The Case for Nick Foles

The Bears won the NFC North in 2018, and were a missed Cody Parkey field goal away from beating the Philadelphia Eagles in the Wild Card round of the playoffs.

With a strong defense and a quarterback entering just his third season, the Bears had their sights set on the NFC North once again, hoping for a deeper playoff run along with it.

Instead, Trubisky regressed in almost every way, as the Bears sputtered to an 8-8 finish. Without strong effort from a defense that was stretched ultra-thin, there’s no way the Bears could have even finished at .500 with Trubisky’s passing game. His abysmal 6.1 yards per attempt were a testament to his struggles completing passes more than 10-15 yards down the field.

With obvious room for improvement, Foles could potentially re-ignite the Bears passing game.

The 2019 season for Foles ended before it ever really started. Even though he did return from a shoulder injury, the rhythm and routine that’s usually built over months of training camp and games were halted in the season’s opening week.

At worst, Foles’ limited production in 2019 was slightly more efficient that that of Trubisky. Using per game statistics to minimize the fact Foles only started four games, he edged Trubisky in many key categories.

  • Foles (4 starts, 0-4): 65.8% completion percentage, 6.3 yards per attempt, 2.6% touchdown rate, 1.7% interception rate, 184.0 yards per game
  • Trubisky (15 starts, 8-7): 63.2% completion percentage, 6.1 yards per attempt, 3.3% touchdown rate, 1.9% interception rate, 209.2 yards per game

Trubisky’s biggest edge is obviously in his team’s record for games he started. However, that’s comparing apples and oranges. Would Trubisky have done much better in Jacksonville? Would Foles have been able to lead the Bears to more victories if he was their quarterback in 2019?

At worst, Foles appears to be an even trade-off at the quarterback position. Just a year earlier, as the Eagles starter for five games, Foles put up impressive numbers. Using the same statistics for consistency:

  • Foles in 2018 (5 starts, 4-1): 72.3% completion percentage, 7.2 yards per attempt, 3.6% touchdown rate, 2.1% interception rate, 282.6 yards per game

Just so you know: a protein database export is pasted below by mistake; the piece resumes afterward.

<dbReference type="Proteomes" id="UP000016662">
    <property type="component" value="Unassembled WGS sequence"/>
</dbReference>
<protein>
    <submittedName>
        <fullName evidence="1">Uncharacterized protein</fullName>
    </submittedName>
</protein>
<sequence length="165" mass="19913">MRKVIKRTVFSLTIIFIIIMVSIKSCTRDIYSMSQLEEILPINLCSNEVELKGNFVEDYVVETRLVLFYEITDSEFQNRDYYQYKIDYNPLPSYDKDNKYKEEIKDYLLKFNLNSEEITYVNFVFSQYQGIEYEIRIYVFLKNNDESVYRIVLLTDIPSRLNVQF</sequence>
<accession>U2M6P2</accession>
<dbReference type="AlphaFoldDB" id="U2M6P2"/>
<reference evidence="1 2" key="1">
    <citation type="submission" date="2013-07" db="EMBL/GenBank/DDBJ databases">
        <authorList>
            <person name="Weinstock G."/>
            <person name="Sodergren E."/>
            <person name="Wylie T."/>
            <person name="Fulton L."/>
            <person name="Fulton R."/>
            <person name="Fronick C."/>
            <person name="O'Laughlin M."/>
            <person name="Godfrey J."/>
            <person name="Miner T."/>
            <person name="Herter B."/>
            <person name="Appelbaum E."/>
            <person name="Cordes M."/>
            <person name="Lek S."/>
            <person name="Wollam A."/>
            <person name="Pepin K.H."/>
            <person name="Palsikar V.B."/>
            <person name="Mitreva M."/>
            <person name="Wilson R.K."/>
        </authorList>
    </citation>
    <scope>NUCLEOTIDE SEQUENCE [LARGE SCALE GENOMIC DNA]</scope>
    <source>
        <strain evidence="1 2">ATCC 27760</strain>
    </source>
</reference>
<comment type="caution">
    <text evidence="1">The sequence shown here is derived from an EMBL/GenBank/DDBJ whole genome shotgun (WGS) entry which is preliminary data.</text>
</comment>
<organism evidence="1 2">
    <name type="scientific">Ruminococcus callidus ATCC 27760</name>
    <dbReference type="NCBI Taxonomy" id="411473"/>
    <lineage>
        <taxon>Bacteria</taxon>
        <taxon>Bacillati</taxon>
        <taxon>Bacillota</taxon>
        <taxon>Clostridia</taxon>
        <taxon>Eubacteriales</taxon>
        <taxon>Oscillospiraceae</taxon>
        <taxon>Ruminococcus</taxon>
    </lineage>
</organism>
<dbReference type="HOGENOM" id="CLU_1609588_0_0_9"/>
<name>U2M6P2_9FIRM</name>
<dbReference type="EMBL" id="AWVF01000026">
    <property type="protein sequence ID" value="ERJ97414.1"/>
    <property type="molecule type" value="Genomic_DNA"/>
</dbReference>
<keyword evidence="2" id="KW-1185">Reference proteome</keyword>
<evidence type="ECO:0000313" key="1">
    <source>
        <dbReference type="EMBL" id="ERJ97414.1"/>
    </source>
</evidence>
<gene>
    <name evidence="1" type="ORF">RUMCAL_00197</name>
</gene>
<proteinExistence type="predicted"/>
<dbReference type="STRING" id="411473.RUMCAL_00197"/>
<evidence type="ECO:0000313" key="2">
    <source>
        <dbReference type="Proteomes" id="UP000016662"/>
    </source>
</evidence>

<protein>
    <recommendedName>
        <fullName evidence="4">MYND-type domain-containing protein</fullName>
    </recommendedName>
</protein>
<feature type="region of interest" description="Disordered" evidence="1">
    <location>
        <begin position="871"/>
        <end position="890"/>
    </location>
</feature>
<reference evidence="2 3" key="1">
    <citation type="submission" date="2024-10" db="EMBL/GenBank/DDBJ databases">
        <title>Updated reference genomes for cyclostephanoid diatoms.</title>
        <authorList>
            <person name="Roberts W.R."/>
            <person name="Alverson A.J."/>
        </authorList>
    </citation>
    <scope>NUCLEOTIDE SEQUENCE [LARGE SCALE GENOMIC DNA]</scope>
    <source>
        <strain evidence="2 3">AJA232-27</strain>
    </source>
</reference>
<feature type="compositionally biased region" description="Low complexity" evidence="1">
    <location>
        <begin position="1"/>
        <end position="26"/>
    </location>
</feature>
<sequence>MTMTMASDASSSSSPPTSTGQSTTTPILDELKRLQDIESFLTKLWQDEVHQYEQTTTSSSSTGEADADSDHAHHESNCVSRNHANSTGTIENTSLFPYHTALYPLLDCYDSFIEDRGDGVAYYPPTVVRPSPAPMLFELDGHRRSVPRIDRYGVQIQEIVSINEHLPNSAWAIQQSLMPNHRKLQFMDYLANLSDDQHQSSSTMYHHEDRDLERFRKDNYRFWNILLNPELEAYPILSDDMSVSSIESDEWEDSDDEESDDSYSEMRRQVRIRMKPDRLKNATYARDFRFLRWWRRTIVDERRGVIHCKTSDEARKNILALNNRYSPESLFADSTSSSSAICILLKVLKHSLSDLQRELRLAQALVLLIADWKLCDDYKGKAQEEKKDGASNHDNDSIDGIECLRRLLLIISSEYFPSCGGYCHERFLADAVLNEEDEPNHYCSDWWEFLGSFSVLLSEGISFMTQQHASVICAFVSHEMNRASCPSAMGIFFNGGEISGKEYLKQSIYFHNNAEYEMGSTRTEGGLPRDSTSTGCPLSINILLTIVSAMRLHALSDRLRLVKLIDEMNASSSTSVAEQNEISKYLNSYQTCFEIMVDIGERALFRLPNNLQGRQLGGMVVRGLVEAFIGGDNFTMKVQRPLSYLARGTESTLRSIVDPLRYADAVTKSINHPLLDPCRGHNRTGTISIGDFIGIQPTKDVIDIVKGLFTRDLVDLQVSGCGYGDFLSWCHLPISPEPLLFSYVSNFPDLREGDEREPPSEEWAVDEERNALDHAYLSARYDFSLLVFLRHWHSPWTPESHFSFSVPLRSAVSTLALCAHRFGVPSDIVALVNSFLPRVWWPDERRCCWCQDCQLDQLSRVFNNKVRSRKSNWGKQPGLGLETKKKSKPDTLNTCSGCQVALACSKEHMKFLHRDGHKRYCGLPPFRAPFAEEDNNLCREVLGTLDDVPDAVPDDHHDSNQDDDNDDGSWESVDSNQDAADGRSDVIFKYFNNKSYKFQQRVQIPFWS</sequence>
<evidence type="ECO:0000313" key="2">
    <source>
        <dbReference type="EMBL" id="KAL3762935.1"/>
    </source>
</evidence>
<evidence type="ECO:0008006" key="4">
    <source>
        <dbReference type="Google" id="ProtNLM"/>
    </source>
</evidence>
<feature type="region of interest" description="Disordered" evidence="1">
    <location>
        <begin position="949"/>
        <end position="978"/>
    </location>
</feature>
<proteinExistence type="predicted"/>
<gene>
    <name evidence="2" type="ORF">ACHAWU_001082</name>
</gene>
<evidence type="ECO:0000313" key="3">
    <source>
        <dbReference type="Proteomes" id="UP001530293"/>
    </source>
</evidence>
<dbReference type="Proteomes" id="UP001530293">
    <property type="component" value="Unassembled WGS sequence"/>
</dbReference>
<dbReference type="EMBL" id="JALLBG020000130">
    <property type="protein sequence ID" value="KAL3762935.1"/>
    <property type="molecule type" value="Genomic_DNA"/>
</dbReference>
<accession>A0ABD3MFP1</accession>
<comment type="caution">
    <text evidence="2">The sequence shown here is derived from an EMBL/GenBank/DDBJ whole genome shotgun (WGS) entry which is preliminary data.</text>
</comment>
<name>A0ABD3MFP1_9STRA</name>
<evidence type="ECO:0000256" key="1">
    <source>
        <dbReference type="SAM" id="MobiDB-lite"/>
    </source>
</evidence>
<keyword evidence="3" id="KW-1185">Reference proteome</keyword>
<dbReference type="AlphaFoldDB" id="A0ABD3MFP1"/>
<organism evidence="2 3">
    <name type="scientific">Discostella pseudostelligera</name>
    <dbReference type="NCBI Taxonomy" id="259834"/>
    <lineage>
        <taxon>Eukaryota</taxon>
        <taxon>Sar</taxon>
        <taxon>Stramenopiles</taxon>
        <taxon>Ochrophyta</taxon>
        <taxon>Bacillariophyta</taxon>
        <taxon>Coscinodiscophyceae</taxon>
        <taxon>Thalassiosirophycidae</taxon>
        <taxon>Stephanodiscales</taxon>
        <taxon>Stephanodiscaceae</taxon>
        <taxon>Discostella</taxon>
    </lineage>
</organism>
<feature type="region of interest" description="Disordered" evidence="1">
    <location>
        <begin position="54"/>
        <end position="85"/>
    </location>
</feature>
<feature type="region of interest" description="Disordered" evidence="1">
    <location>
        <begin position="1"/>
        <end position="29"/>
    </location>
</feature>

If the Bears offense was getting 250 passing yards or more from the quarterback position on a consistent basis, they would easily be a playoff team in 2020. At his best, Foles can be highly accurate, push the ball down field, and win games for his football team.

So far, his best success has always come in Philadelphia, but there’s still a prime opportunity for Foles to shine once again in Chicago.

News Tribune Images

Who Should be the Starter?

Bears head coach Matt Nagy is in no rush to name a starting quarterback for the 2020 season. The decision will be largely impacted by the two quarterbacks’ preseason performances and how well they’re connecting with receivers in training camp.

However, if we had to make a decision right now, I’d go with Mitch Trubisky.

There is no guarantee Foles will spark the passing game overnight. If the Bears season heads south early with Foles under center, there’s no reason to believe Trubisky would provide a huge spark as the second option either.

Familiarity with the offense and timing with the receivers gives Trubisky a narrow edge between two quarterbacks who, at the moment, appear to be at similar skill levels.

I do think the leash should be relatively short for Trubisky though. If the Bears aren’t at least 3-3, or a very strong 2-4, through six weeks, Chicago should pull the plug quickly and see if Foles is the solution.

Again, I don’t like the idea of starting with Foles in Week 1, because Trubisky would be less of a wild card as a backup option. The Bears pretty much know what they’re getting when Trubisky takes the field, for better or worse. So far, he’s been winning games slightly above the .500 mark. If he can keep up that pace, especially with seven NFC playoff teams set to be in this year’s playoffs, it should he be his job to lose.

Advertisements

Related Articles

Back to top button